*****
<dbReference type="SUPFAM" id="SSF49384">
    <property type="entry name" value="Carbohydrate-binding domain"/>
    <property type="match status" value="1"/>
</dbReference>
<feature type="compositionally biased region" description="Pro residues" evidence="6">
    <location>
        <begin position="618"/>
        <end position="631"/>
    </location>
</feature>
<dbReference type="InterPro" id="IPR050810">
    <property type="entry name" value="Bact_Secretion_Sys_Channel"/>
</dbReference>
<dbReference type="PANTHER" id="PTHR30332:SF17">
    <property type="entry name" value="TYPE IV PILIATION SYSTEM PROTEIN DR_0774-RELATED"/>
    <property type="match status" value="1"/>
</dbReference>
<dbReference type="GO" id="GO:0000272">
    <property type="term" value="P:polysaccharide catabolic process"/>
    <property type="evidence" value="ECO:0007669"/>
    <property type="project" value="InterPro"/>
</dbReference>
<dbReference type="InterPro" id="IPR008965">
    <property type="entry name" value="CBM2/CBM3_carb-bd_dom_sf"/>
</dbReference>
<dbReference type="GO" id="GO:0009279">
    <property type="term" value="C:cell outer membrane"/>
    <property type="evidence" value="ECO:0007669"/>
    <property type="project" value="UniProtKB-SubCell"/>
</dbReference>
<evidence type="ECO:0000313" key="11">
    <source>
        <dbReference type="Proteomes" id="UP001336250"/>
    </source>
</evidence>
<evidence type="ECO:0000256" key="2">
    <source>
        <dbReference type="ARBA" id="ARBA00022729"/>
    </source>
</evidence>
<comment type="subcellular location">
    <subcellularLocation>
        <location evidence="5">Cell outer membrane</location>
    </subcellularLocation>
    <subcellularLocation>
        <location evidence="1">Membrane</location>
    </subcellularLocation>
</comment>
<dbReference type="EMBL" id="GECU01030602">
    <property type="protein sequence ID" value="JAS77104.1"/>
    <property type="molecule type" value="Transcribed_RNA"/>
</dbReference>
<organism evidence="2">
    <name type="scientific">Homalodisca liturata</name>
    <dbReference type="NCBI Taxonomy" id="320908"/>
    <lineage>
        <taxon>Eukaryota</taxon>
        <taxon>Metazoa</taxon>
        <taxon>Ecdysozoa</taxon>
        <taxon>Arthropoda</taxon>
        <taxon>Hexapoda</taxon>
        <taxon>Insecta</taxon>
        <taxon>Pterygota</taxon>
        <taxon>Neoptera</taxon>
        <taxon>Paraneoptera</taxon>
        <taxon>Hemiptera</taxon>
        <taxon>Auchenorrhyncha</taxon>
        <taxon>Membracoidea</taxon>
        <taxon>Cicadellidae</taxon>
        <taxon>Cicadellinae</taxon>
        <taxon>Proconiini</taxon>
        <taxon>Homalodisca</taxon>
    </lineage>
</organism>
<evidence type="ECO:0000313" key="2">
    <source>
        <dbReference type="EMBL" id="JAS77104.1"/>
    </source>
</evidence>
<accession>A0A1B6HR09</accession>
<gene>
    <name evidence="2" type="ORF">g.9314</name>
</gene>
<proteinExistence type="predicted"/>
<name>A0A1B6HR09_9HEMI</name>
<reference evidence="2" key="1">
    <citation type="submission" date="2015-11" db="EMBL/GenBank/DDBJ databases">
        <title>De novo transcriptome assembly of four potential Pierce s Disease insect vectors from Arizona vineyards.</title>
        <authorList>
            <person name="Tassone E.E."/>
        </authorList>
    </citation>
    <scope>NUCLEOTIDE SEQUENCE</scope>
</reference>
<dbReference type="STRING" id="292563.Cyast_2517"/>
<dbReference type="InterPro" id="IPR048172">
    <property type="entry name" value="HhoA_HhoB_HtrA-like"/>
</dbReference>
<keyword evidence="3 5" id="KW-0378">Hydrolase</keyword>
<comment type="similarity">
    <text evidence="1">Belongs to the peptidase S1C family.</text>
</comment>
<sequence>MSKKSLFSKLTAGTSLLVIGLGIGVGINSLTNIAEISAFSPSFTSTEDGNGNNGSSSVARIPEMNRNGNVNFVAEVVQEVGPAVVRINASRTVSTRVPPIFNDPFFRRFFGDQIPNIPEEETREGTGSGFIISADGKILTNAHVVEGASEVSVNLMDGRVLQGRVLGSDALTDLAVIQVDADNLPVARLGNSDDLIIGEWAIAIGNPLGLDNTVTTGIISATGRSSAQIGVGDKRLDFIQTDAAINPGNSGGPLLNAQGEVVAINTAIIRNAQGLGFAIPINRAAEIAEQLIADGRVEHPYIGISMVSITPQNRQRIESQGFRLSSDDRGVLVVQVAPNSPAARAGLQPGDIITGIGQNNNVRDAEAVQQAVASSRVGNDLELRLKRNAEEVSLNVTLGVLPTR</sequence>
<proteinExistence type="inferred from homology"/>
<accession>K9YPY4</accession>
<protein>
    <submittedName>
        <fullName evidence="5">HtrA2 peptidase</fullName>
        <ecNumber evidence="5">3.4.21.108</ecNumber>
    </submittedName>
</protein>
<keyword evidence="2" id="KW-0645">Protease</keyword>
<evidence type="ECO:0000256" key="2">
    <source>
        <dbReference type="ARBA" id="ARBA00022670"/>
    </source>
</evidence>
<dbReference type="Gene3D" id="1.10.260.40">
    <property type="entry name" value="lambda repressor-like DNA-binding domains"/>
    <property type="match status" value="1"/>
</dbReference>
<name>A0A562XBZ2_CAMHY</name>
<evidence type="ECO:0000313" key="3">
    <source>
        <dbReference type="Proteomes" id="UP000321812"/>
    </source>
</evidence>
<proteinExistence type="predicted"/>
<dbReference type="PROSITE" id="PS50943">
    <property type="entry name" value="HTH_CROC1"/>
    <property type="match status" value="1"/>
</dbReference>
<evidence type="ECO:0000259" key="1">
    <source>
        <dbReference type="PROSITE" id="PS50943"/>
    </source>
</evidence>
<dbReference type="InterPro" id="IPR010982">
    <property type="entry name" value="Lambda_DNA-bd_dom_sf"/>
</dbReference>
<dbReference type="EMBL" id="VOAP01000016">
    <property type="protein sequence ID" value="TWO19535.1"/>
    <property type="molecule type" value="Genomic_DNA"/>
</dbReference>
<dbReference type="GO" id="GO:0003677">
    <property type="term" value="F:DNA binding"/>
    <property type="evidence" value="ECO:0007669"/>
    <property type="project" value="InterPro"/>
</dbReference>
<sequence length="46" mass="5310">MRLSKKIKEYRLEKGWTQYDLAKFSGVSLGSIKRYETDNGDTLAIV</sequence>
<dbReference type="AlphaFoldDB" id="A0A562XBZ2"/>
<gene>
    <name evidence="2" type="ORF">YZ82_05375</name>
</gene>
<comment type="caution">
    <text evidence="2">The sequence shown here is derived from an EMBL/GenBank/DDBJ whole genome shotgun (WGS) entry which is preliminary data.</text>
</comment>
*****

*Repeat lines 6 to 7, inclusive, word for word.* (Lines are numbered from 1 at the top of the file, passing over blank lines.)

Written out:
    <location>
        <begin position="618"/>